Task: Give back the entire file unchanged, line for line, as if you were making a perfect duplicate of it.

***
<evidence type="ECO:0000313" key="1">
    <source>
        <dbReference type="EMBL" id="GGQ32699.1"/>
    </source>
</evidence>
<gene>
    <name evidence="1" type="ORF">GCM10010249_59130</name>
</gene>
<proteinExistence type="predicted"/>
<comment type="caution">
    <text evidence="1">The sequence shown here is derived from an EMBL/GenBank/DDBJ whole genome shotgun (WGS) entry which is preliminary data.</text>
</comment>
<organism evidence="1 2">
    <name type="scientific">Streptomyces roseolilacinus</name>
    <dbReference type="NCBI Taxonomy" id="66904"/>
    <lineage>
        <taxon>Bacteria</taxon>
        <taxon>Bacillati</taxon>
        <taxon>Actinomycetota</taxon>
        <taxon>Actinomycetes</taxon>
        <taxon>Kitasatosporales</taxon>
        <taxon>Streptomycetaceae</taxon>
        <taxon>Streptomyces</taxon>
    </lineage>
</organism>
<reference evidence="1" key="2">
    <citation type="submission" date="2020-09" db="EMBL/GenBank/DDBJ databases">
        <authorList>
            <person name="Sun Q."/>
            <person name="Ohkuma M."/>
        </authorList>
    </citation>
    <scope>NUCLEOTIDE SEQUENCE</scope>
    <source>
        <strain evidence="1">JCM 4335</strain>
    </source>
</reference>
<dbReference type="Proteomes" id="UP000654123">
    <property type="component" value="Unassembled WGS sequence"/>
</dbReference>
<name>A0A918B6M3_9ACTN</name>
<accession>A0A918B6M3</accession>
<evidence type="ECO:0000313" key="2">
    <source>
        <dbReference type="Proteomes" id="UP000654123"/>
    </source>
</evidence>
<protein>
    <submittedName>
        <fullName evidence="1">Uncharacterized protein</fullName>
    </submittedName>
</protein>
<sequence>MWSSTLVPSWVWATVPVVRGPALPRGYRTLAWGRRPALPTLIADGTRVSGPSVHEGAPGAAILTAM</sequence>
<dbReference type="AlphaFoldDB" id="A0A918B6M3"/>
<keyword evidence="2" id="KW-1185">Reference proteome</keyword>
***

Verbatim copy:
<evidence type="ECO:0000313" key="1">
    <source>
        <dbReference type="EMBL" id="GGQ32699.1"/>
    </source>
</evidence>
<gene>
    <name evidence="1" type="ORF">GCM10010249_59130</name>
</gene>
<proteinExistence type="predicted"/>
<comment type="caution">
    <text evidence="1">The sequence shown here is derived from an EMBL/GenBank/DDBJ whole genome shotgun (WGS) entry which is preliminary data.</text>
</comment>
<organism evidence="1 2">
    <name type="scientific">Streptomyces roseolilacinus</name>
    <dbReference type="NCBI Taxonomy" id="66904"/>
    <lineage>
        <taxon>Bacteria</taxon>
        <taxon>Bacillati</taxon>
        <taxon>Actinomycetota</taxon>
        <taxon>Actinomycetes</taxon>
        <taxon>Kitasatosporales</taxon>
        <taxon>Streptomycetaceae</taxon>
        <taxon>Streptomyces</taxon>
    </lineage>
</organism>
<reference evidence="1" key="2">
    <citation type="submission" date="2020-09" db="EMBL/GenBank/DDBJ databases">
        <authorList>
            <person name="Sun Q."/>
            <person name="Ohkuma M."/>
        </authorList>
    </citation>
    <scope>NUCLEOTIDE SEQUENCE</scope>
    <source>
        <strain evidence="1">JCM 4335</strain>
    </source>
</reference>
<dbReference type="Proteomes" id="UP000654123">
    <property type="component" value="Unassembled WGS sequence"/>
</dbReference>
<name>A0A918B6M3_9ACTN</name>
<accession>A0A918B6M3</accession>
<evidence type="ECO:0000313" key="2">
    <source>
        <dbReference type="Proteomes" id="UP000654123"/>
    </source>
</evidence>
<protein>
    <submittedName>
        <fullName evidence="1">Uncharacterized protein</fullName>
    </submittedName>
</protein>
<sequence>MWSSTLVPSWVWATVPVVRGPALPRGYRTLAWGRRPALPTLIADGTRVSGPSVHEGAPGAAILTAM</sequence>
<dbReference type="AlphaFoldDB" id="A0A918B6M3"/>
<keyword evidence="2" id="KW-1185">Reference proteome</keyword>